A few friends of mine love the NFL RedZone, a cable channel that zips from one 20-yard line to the next across all games being played, highlighting the touchdowns and certain other big plays in “real time”.
Football is like a game of chess: one side makes a move, while the other side makes a counter-move. Strategy is the key ingredient. The difference between football and chess is that for every move in football the pieces are arranged differently on the board, and all of the pieces move at the same time. Violently.
If you’re only watching the end result (i.e. touchdowns), you’re not watching the strategy.
Each play sets up what needs to be done on the next play. The field position, the time on the clock, the specific 22 players lining up, the elements and many other factors determine which play will be called to overcome what the opposing team is doing. The fan becomes enveloped in the game, analyzing what is happening, and trying to guess what’s going to happen next. The fan pumps his fists when a critical play is made, and shats himself on a blown play.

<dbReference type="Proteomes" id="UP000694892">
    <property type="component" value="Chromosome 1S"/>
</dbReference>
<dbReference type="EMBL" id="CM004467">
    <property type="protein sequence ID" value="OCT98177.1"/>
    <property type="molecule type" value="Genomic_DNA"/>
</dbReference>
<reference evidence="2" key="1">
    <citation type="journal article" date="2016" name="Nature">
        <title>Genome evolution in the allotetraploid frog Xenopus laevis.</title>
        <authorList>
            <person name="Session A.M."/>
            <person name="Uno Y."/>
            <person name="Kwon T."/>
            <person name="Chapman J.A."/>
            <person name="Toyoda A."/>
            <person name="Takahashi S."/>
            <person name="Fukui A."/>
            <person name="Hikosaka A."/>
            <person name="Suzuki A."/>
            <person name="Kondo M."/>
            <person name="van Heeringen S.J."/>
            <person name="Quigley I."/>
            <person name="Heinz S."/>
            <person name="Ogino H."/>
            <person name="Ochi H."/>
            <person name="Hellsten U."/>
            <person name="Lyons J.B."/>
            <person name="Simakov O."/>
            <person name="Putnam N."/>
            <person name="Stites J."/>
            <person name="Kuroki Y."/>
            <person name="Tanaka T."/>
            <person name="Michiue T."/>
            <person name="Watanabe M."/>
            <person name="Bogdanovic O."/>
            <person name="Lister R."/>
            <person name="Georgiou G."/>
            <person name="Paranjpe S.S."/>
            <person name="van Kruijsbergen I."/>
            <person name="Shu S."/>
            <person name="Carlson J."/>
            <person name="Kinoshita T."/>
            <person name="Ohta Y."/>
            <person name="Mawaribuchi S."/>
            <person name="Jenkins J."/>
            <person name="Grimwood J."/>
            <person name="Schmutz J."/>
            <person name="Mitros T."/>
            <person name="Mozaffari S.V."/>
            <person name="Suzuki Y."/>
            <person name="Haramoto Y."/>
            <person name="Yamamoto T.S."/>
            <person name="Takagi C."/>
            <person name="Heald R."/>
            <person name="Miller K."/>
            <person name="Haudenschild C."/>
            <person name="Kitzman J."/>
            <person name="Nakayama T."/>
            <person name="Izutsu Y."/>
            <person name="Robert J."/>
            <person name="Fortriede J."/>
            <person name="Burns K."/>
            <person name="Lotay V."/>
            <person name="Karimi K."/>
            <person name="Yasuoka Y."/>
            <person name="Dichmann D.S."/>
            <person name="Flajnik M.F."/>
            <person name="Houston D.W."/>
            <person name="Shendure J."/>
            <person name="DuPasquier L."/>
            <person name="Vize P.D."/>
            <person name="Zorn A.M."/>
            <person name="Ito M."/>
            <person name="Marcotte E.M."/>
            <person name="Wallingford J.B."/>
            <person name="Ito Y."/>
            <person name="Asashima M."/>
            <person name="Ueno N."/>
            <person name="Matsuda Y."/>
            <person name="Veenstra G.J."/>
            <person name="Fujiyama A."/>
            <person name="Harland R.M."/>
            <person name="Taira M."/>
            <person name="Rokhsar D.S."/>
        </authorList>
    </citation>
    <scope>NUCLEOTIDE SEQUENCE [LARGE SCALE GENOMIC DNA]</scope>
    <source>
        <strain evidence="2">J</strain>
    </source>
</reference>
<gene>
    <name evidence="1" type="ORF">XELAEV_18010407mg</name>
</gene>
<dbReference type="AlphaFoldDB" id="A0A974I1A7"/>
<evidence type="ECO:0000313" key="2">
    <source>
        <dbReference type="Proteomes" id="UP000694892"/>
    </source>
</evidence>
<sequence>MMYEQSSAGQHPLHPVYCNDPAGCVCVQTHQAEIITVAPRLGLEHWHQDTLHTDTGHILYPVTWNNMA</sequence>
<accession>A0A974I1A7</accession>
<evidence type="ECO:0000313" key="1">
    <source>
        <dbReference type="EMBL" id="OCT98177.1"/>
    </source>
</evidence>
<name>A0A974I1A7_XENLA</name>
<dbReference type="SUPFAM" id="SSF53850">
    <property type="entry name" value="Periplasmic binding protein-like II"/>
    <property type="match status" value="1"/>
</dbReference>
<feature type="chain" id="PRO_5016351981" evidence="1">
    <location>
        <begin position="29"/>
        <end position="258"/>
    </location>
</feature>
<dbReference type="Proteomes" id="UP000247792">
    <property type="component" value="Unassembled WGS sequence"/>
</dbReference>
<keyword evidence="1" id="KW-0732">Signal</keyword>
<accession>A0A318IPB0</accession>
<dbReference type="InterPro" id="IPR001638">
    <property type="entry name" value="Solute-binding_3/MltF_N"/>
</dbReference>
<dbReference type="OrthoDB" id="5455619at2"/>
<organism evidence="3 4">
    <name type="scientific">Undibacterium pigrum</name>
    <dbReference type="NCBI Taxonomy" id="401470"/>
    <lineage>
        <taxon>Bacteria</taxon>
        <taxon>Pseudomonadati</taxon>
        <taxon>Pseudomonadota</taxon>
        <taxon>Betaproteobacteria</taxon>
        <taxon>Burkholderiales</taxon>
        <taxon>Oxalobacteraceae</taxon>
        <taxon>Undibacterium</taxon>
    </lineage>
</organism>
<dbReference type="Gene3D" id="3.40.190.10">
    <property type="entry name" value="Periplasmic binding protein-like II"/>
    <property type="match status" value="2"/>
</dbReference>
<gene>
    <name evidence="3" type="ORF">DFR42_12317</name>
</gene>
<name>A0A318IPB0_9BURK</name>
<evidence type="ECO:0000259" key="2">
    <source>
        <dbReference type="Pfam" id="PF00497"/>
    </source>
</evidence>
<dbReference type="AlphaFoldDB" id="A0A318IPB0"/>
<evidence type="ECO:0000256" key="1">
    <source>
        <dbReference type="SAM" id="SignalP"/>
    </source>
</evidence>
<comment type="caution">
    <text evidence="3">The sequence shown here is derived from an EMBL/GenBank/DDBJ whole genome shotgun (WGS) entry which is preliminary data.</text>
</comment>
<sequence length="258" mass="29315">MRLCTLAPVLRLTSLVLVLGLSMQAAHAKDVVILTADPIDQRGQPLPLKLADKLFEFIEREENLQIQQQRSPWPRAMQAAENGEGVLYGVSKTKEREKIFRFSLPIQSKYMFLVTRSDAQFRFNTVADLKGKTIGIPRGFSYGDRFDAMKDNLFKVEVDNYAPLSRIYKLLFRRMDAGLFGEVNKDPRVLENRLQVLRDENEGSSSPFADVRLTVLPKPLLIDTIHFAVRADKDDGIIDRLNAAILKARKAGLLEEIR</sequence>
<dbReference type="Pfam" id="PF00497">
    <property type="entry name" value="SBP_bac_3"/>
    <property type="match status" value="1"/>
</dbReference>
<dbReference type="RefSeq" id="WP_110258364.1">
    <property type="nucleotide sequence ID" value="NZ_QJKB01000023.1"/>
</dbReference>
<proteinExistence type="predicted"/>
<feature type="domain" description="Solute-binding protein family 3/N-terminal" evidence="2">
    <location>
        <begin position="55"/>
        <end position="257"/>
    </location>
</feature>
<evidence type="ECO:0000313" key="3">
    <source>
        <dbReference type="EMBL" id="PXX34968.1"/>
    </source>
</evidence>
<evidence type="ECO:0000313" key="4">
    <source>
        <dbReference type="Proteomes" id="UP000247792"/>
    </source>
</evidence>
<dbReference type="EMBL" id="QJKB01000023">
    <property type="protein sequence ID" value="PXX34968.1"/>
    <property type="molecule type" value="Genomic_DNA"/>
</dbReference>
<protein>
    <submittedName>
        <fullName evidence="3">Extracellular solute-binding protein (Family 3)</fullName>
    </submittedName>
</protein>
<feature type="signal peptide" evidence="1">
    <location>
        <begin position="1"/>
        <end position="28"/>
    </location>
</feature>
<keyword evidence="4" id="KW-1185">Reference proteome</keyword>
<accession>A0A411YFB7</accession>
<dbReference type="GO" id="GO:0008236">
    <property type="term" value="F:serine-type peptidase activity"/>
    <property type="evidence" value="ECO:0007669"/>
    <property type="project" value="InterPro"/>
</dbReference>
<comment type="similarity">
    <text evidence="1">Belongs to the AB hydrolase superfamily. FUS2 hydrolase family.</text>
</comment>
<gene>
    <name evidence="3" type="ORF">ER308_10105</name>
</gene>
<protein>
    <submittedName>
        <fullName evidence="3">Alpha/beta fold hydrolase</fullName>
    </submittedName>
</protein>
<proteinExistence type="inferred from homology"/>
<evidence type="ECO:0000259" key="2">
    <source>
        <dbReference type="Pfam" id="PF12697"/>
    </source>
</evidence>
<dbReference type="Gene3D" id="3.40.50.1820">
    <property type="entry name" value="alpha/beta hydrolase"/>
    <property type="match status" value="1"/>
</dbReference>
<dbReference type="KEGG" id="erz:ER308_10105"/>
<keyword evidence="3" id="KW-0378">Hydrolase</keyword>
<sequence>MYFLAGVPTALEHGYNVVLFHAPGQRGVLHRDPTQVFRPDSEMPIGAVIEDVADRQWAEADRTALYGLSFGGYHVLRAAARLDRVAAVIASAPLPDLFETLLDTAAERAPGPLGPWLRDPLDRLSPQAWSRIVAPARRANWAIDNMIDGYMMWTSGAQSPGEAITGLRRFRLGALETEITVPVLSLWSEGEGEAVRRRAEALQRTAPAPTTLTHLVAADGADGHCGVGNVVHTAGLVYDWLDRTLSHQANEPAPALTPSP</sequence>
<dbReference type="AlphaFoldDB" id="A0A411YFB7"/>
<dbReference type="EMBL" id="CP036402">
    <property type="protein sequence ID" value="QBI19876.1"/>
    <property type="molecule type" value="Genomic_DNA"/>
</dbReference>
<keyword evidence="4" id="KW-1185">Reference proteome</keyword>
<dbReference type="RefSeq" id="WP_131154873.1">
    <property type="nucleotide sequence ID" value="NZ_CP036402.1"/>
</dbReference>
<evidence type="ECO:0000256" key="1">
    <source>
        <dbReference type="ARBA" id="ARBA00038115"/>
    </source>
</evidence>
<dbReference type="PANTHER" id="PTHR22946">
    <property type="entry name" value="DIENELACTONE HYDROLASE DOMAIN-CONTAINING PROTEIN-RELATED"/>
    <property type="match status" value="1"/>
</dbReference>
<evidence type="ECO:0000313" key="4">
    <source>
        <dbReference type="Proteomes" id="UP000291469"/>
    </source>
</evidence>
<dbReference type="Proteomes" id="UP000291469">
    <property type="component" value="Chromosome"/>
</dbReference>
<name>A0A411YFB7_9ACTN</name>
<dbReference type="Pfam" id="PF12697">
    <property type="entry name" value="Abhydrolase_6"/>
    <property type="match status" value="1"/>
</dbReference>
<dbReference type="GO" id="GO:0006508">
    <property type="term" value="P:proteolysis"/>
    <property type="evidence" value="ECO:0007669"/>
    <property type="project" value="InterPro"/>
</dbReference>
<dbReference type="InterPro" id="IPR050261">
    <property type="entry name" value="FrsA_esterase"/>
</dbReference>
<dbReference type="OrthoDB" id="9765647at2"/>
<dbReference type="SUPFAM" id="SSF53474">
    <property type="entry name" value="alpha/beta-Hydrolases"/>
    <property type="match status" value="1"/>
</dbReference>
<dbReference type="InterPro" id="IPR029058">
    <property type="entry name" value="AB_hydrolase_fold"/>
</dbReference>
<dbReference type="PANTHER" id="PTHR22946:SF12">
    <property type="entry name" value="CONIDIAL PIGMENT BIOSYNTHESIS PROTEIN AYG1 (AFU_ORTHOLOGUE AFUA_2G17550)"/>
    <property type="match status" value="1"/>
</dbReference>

The NFL RedZone removes all of the anticipation and passion of watching a game plan unfold, watching the players move on from a mistake, watching the leaders on the field command the game. On the other hand, RedZone also removes the possibility of needing a change of underwear.
And it also removes the joy of seeing a close-up of Jim Harbaugh’s facial expression when any call goes against the 49ers.